Tuesday, November 23, 2021

2020 Bott Frères Rosé d'Alsace: Great For the Holidays

With Thanksgiving this week, many people are thinking about which wines to drink with their turkey dinner. It's important to realize that Rosé is not just a summer wine, especially considering how well it pairs with a wide variety of foods. Rosé works well on your Thanksgiving table, and it will pair well with other holiday dishes during the rest of this year. 

I love the wines of Alsace, from their Crémant d'Alsace to their intriguing White wines. You might not realize that they make some delicious Red wines too. Pinot Noir is the only authorized grape for AOC Red wines, and that applies to their Rosé wines as well. Unfortunately, very little is currently imported into the U.S. although hopefully that will change.  

Within Alsace, Pinot Noir is planted in nearly 11% of their vineyards, and they produce about 105,000 hectoliters of wine with Pinot Noir, which appears to include Crémant d'Alsace, Rosé and Red still wines. Pinot Noir has a lengthy history in the Alsace region, with some claiming it extends back to the ancient Romans. During the 15th and 16th centuries, Alsace Pinot Noir was even more valued than all of their white wines. For unknown reasons, that changed over time so that their wine wines came to dominate.

Within the various terroirs of Alsace, it has been learned that Pinot Noir grows best in their clay and limestone soils, while Pinot Noir grown in more gravel and sandy soils is best suited for use in Crémant d'Alsace and Rosé. In addition, due to climate change, temperatures in Alsace have risen, making it easier to ripen their Pinot Noir. Some of the best areas to grow Pinot Noir are also designated Grand Cru, but only for white wines. Currently, Pinot Noir cannot be designated as Grand Cru though there are efforts to change this and it seems likely that within several years, Grand Cru Pinot Noir will be authorized.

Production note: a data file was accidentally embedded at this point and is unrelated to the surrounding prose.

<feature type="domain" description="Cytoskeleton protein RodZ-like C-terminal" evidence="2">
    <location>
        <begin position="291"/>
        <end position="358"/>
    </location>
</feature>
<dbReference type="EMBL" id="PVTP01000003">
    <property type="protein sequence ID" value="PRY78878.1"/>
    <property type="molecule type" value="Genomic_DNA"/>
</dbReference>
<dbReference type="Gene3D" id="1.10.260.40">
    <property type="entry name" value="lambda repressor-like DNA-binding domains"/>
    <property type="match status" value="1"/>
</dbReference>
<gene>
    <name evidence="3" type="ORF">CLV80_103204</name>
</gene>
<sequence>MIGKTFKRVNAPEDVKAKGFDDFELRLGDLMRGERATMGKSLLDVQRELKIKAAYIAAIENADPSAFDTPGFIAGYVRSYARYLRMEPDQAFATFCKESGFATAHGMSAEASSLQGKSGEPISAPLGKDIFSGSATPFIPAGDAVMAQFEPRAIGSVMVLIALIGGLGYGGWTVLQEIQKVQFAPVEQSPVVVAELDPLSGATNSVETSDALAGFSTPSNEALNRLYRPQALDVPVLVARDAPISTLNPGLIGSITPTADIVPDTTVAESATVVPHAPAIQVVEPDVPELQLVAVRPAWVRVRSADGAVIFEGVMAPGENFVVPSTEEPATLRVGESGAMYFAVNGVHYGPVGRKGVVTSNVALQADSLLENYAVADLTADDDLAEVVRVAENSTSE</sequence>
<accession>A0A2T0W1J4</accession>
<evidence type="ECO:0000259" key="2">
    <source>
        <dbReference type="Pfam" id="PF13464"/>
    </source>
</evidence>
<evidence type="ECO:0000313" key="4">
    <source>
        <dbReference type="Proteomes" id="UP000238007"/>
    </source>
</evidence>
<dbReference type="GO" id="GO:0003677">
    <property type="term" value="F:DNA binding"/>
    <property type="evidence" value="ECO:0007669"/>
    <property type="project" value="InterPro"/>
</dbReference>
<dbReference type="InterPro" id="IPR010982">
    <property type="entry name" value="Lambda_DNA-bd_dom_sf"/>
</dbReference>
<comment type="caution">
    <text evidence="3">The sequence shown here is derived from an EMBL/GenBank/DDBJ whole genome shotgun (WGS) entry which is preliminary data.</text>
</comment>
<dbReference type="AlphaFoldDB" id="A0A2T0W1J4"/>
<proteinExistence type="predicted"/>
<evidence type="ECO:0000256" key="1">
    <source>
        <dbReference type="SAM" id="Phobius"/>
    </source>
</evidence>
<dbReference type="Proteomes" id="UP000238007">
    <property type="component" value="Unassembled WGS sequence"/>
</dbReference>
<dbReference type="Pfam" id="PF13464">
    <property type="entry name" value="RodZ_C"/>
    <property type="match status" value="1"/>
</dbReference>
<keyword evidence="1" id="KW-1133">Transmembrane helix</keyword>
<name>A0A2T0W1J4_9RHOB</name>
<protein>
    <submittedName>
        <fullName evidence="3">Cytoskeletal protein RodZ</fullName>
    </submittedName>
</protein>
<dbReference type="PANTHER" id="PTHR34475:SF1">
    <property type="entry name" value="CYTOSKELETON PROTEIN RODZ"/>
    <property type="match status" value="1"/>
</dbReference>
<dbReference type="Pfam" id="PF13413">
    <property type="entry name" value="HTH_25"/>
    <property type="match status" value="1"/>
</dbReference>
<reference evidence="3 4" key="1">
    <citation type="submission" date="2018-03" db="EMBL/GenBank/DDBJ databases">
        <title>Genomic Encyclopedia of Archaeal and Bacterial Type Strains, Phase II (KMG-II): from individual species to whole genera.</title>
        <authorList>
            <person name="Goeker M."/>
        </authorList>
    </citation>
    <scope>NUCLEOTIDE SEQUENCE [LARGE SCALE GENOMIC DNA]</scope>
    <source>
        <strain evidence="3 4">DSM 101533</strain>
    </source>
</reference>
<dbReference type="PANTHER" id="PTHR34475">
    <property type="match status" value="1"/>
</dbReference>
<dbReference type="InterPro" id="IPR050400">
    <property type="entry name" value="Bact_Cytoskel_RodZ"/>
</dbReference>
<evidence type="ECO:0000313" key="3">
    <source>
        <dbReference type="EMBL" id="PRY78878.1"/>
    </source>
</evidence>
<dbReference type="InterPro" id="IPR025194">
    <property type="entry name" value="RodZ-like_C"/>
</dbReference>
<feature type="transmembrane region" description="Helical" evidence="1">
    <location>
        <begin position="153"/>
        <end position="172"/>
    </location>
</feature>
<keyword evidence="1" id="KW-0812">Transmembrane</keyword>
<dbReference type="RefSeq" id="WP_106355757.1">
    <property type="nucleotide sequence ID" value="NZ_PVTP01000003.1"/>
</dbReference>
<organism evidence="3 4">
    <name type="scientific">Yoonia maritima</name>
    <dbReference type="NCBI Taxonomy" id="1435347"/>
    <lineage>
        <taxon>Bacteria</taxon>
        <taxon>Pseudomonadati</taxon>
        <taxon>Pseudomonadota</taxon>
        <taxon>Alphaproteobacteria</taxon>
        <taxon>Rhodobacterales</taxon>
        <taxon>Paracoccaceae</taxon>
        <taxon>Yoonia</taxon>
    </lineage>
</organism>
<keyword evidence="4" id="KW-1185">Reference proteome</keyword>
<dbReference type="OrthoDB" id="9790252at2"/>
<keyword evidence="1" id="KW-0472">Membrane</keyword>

In general, Alsace Pinot Noir tends to present bright red fruit flavors, crisp acidity, and vibrant freshness. Many are intended to be consumed while young though some have the potential for aging. Oak aging is sometimes used, and when it is, it is more of a light touch, allowing the fruit to take center stage. Curiously, their Pinot Noir is usually bottled  in "flutes," those bottles you most commonly see used for Riesling.

The Bott Frères winery was founded in 1835 by Philippe Louis Bott, the son of a brewer and an winegrower. It's primarily located in Ribeauvillé, an old medieval town known for the ruins of three fortified castles. The winery currently has about 50 acres of vineyards, sustainably farmed (and moving towards organic), and produces only about 15,000 cases of wine annually. 

The 2020 Bott Frères Rosé d'Alsace ($20) is made from 100% Pinot Noir, from 20 year old vines in chalky soil, and was aged in stainless steel tanks for about 8-10 months. With a 14% ABV, the wine has a rich pink color and an appealing aroma of fresh red berries and floral notes. On the palate, it's fresh and crisp, with tasty red fruit flavors, especially raspberry and strawberry, with a floral accent, and a nice streak of minerality. Well balanced, complex, and with a lengthy finish, this Rosé is absolutely delicious, perfect on its own or paired with food. This is an excellent holiday wine which will impress your guests.

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